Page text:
e-space
Manchester Metropolitan University's Research Repository

    Wardrobes and Soundtracks: Women’s Narratives of Youth, Experienced and Remembered through Dress and Music

    Jenkinson, Jo Kate (2023) Wardrobes and Soundtracks: Women’s Narratives of Youth, Experienced and Remembered through Dress and Music. Doctoral thesis (PhD), Manchester Metropolitan University.

    [img]
    Preview

    Available under License Creative Commons Attribution Non-commercial No Derivatives.

    Download (14MB) | Preview

    Abstract

    The thesis connects styled dress and music listening as youth cultural practices. It examines how dress and music act as memory resources, as conduits or companions to personal and collective experiences of youth. The study centred around women’s narratives of participation in youth culture, and the multi-sensory, cross-temporal experience of remembering youth in the present. Focused on the period 1950 to 2000, the research is framed as post-war and preinternet, when fashion and recorded music became widely available for young women, but before the spread of digital access. Youth was understood by the participants not as an age range, or a transition to adulthood, but as the time when they could access and participate in youth culture. The study transcended subcultural youth groupings, although some spectacular or alternative dress and music choices were included, to foreground everyday youth culture. In doing so, the female presence was made visible, questioning gender-biased assumptions about participation. Women were found to engage in both public (the dance hall, the café, the rally) and private spaces (family homes), extending the geographies of female youth culture. The reflexive methodology relied on creative, narrative methods. Ten female participants from Northern England each prepared a ‘memory toolkit’ including clothing, snapshots of styled dress and music playlists for a ‘Wardrobe and Soundtrack Interview’. This sensory interaction revealed how dress and music inhabit the body in material and imagined forms, capturing narratives of participation in youth culture, and the re-experiencing of youth through imaginative remembering. The mnemonic extension of the toolkit and the vivid memories of dress and music drawn upon in the mind, are conceptualised as the ‘memory wardrobe’ and ‘memory soundtrack’. These memory resources enabled the formation of the participants’ youth stories presented in the thesis. Dress and music, experienced and remembered, were found to support biographical consistency, acting as markers or connectors to specific events or life periods. The critical density of dress and music experiences in youth forge trans-temporal connections between past and present, providing personal affirmation or validation, as what I have called ‘tokens of youth’. Dress and music are both multi-temporal and cross the private and public sphere. As biographical objects that share our lives, they age themselves and reflect our own ageing over time. The research found that dress and music, as embodied youth practices, share the ability to connect emotion and memory. Creative remembering provided opportunities for the imagination to override facts to create new meanings and emotional resonance. The thesis contributes to academic fields that acknowledge dress or music as biographical markers and emerging youth literature that argues for a focus on postyouth but takes a new stance, with youth as a dynamic touchpoint to which we return though dress and music across time. The thesis synthesises dress, music, youth and memory studies to reveal how through dress and music – youth lives with us.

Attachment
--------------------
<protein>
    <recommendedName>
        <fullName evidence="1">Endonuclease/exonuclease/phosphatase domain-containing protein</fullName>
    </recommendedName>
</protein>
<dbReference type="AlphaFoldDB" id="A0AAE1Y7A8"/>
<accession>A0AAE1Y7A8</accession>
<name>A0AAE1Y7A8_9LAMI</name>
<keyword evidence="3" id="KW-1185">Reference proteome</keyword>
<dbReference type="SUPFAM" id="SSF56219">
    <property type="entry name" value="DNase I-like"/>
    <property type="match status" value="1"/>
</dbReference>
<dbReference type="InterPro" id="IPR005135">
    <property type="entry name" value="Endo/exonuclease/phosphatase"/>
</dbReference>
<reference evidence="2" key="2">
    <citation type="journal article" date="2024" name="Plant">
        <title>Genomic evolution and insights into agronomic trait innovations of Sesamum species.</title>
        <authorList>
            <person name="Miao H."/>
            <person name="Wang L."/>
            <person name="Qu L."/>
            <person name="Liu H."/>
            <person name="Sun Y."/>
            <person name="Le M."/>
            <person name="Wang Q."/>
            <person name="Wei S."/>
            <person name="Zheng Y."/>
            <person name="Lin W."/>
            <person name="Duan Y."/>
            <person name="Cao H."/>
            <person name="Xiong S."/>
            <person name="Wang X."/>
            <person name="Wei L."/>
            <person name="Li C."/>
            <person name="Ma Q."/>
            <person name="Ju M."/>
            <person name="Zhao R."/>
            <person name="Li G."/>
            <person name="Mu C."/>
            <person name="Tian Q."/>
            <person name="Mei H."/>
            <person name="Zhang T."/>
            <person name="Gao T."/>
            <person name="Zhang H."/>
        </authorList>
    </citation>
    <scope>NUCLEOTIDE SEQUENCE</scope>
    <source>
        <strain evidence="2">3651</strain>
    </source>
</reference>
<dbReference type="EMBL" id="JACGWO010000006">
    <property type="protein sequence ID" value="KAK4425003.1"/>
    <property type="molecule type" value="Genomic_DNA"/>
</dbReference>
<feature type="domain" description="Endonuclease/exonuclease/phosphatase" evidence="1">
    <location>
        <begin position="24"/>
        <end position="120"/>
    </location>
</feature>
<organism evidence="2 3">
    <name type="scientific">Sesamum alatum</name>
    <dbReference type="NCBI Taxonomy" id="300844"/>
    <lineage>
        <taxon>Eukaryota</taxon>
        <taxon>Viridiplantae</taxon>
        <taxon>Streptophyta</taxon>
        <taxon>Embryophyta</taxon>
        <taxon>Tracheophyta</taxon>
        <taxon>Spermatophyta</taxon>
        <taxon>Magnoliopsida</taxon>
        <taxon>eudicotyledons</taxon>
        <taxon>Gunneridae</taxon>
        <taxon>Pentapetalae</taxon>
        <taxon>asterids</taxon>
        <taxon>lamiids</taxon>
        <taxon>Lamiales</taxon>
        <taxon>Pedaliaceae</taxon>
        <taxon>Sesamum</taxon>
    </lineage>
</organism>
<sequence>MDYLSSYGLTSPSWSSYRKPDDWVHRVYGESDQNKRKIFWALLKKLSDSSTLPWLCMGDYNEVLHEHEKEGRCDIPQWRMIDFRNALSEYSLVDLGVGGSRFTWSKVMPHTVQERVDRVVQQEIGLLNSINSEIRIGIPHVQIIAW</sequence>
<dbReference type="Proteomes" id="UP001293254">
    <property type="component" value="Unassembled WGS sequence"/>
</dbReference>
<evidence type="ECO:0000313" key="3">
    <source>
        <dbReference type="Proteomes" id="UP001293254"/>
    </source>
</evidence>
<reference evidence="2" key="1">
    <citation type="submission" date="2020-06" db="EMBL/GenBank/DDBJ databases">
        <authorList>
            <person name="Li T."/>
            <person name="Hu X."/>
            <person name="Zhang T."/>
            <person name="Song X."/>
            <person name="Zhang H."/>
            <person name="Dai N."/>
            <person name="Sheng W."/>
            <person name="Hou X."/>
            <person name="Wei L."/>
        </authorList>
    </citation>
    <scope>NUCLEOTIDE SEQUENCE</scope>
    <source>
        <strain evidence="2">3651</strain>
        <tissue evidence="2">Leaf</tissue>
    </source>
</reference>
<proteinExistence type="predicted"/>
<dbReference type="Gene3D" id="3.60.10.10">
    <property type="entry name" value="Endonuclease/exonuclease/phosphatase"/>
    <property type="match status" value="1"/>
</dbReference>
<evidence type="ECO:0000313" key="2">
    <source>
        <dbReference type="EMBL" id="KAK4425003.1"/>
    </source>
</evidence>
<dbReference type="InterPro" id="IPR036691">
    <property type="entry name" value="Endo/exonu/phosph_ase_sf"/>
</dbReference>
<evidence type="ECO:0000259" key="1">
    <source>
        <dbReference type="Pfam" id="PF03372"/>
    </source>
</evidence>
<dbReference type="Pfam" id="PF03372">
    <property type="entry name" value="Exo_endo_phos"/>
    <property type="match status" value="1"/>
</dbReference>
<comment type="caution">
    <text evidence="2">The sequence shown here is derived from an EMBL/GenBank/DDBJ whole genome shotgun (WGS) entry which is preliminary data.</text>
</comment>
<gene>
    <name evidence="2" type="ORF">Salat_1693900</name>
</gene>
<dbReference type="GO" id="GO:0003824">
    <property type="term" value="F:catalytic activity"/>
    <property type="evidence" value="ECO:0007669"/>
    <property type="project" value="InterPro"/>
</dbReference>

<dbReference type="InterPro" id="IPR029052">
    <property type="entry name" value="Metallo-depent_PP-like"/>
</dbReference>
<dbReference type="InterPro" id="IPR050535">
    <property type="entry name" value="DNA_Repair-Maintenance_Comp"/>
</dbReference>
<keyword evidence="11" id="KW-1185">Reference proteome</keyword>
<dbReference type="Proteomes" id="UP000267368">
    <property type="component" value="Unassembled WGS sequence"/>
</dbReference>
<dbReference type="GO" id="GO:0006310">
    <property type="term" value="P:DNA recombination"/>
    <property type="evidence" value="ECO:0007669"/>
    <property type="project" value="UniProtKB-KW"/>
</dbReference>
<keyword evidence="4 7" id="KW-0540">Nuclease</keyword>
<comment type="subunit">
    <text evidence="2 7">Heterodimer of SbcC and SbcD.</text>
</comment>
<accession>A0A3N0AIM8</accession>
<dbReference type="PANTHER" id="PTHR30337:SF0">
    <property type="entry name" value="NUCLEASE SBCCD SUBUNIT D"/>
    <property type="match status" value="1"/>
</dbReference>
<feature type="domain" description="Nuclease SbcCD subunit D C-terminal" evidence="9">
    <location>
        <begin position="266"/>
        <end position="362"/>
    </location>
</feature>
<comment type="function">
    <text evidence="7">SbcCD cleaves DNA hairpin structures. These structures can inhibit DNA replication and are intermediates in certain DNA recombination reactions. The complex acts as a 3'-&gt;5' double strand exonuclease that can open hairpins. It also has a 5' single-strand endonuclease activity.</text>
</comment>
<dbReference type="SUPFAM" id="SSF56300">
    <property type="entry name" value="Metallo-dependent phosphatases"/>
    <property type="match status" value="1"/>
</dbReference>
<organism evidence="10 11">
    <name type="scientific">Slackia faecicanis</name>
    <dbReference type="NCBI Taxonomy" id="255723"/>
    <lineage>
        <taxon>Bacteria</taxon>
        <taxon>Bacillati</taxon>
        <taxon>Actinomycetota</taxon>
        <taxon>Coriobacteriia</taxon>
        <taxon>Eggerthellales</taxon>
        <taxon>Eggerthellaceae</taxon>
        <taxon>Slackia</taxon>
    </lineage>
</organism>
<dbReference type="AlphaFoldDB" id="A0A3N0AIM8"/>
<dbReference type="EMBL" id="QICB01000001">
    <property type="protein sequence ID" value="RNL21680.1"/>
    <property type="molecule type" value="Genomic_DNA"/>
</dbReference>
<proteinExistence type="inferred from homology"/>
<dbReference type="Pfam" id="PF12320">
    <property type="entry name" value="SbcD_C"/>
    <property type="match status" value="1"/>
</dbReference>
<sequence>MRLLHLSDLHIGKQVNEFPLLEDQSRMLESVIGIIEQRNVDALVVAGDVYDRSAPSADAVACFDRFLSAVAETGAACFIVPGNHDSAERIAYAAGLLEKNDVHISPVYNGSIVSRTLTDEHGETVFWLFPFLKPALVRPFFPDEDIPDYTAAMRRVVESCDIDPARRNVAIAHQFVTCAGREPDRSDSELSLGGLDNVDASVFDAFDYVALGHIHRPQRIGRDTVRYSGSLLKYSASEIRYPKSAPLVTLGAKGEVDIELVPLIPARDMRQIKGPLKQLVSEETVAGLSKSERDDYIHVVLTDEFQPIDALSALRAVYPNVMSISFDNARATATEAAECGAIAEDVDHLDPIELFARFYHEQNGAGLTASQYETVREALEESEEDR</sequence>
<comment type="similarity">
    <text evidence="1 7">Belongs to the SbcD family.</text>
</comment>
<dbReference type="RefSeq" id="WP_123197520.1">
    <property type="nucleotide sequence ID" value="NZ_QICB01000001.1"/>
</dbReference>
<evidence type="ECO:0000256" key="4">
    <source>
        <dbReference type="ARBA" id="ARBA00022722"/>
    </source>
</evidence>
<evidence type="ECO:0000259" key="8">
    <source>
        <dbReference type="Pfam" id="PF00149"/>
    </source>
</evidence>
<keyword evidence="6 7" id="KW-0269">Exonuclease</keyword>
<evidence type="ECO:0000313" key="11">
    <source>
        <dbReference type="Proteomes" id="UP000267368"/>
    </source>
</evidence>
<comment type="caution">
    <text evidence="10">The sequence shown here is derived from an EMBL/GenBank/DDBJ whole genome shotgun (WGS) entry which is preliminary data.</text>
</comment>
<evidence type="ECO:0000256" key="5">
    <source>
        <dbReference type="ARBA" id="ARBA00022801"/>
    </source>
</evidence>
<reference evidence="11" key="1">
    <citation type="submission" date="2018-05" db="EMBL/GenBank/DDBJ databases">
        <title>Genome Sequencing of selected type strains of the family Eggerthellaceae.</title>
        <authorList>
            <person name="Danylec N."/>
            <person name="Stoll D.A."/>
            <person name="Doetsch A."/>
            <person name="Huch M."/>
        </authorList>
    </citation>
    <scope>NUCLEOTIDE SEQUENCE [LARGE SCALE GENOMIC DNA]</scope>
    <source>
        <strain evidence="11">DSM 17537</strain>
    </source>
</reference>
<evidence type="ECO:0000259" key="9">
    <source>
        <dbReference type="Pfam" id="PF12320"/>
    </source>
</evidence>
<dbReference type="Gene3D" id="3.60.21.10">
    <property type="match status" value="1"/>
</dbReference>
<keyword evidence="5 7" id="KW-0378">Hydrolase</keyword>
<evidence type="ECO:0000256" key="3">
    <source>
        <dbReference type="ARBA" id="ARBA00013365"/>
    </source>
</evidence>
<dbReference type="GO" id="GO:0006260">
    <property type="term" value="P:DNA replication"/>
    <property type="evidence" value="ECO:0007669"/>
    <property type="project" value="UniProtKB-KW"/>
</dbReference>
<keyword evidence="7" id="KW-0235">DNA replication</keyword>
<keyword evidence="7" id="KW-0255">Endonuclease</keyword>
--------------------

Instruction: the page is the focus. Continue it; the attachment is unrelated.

Impact and Reach

    Statistics

    Activity Overview
    6 month trend
    120Downloads
    6 month trend
    131Hits

    Additional statistics for this dataset are available via IRStats2.

    Repository staff only

    Edit record Edit record